Latest HHS HIPAA Actions Spotlight 'Right of Access' - Again

11 New Cases Showcase HHS' Ongoing Top Enforcement Priority
Latest HHS HIPAA Actions Spotlight 'Right of Access' - Again

Regulators are showing signs of growing impatient with medical providers that fail to comply with patients' requests for timely access to their health information.

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No fewer than 11 of the last dozen HIPAA enforcement actions focused on a right of access dispute. The Department of Health and Human Services announced last Friday one civil monetary penalty and 10 settlements involving potential violations of the HIPAA privacy rule's right of access standard. The financial fines levied range from $3,500 up to $240,000, with a total haul by the government of $646,000.

"It should not take a federal investigation before a HIPAA-covered entity provides patients, or their personal representatives, with access to their medical records," said OCR Director Lisa Pino in a statement.

This crop of settlements and civil monetary penalty cases bring to 38 the tally of HIPAA right of access enforcement actions taken by HHS' Office for Civil Rights since it launched its right of access initiative in April 2019.

Healthcare organizations should "understand that OCR is serious about upholding the law and peoples' fundamental right to timely access to their medical records," Pino said.

Top Priority

After dozens of earlier enforcement actions in the last three years against organizations involved in right of access disputes, why some entities are still struggling to comply with that HIPAA provision is a frustrating mystery to some experts.

"Not providing patients with copies of their medical records is something that has eluded me," says regulatory attorney Rachel Rose. That's especially the case, she adds, since many states have tighter deadlines than HIPAA's 30-calendar-day mandate for complying with an access request. Texas, for example, directs medical providers to furnish medical records within 15 business days.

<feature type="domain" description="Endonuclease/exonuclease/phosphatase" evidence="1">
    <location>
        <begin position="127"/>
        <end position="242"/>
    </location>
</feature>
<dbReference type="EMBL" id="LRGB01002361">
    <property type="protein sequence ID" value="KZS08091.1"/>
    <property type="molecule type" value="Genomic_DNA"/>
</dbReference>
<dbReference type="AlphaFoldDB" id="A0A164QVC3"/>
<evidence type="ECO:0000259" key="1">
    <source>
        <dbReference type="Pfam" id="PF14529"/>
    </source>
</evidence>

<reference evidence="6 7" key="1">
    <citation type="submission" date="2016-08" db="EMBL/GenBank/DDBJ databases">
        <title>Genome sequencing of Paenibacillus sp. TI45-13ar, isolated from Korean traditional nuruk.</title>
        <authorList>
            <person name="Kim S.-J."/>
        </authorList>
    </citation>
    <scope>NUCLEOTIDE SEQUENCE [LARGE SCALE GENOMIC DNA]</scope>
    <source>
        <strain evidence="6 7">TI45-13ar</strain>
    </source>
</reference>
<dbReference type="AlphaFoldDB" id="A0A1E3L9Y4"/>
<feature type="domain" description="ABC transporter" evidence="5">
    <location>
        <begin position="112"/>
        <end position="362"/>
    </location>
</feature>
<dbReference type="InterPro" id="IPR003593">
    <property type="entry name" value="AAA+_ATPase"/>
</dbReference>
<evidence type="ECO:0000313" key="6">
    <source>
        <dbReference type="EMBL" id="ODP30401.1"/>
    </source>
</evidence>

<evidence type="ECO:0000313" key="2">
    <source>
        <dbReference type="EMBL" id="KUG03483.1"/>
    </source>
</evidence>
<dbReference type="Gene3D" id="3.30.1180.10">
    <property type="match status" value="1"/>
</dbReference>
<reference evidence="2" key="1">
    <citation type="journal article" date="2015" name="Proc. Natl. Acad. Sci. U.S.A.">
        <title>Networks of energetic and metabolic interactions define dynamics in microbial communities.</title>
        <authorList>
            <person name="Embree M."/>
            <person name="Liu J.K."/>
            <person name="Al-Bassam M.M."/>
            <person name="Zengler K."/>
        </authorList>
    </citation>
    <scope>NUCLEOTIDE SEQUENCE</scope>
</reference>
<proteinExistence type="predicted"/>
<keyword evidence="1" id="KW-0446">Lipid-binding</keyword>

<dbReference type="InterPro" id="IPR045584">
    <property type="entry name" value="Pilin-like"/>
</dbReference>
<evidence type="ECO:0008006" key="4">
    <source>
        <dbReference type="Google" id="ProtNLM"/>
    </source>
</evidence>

Right of Access Disputes

In the latest batch of enforcement actions involving HIPAA's right of access provision, HHS OCR levied a $100,000 civil monetary penalty against Illinois-based ACPM Podiatry.

HHS OCR alleges that the foot doctor center failed to provide a former patient with his medical records despite multiple requests. It also failed to respond to HHS OCR during the agency's investigation into the patient's complaints.

Ten other covered entities agreed to pay financial settlements to HHS OCR and to implement corrective action plans to improve their compliance with the HIPAA privacy rule and its right of access provision. Those cases include:

Earlier Case

Regulatory attorney Paul Hales of the Hales Law Group says that of all the recent actions to enforce patient access, the most disturbing case involved a complaint filed against Memorial Hermann.

That's because in April 2017, the southeastern Texas nonprofit system settled a separate OCR investigation into an unauthorized protected health information disclosure incident involving just one patient.

At that time, Memorial Hermann agreed to pay a hefty $2.4 million financial settlement and implement a corrective action plan to improve its compliance with the HIPAA rules (see: Hefty Penalty for Improper Disclosure of One Patient's Info).

The lesson of the resolution agreement was apparently short-lived, given its $240,000 settlement just announced by HHS OCR, Hales says.

"Now Memorial Hermann is subject to another two-year plan requiring the same corrective actions - privacy rule policy revision, implementation and training. It’s déjà vu all over again," he says.

Memorial Hermann did not immediately respond to Information Security Media Group's request for comment on the recent HIPAA settlement.

In the bigger picture, the variety of organizations newly cited by OCR is telling, Hales says.

"They are large and small, nonprofit and for-profit, diverse geographically and in the nature of services provided. … Providers must develop and implement policies to protect the privacy of protected health information and train their workforce to implement them," he says.

Steps to Take

Rose says organizations can take steps to improve their compliance with the HIPAA right of access provision and ultimately avoid such complaint investigations by HHS OCR.

"Once a request from a patient is received, calendar it through an internal system," she says. "Use the shorter time period - state versus federal - if applicable, in order to comply with both state and federal law."

If a business associate is used for providing records, covered entities should conduct adequate due diligence to ensure that they have comprehensive policies and procedures, as well as an internal calendaring system to guarantee compliance with rules, including HIPAA, she says.


About the Author

Marianne Kolbasuk McGee

Marianne Kolbasuk McGee

Executive Editor, HealthcareInfoSecurity, ISMG

McGee is executive editor of Information Security Media Group's HealthcareInfoSecurity.com media site. She has about 30 years of IT journalism experience, with a focus on healthcare information technology issues for more than 15 years. Before joining ISMG in 2012, she was a reporter at InformationWeek magazine and news site and played a lead role in the launch of InformationWeek's healthcare IT media site.




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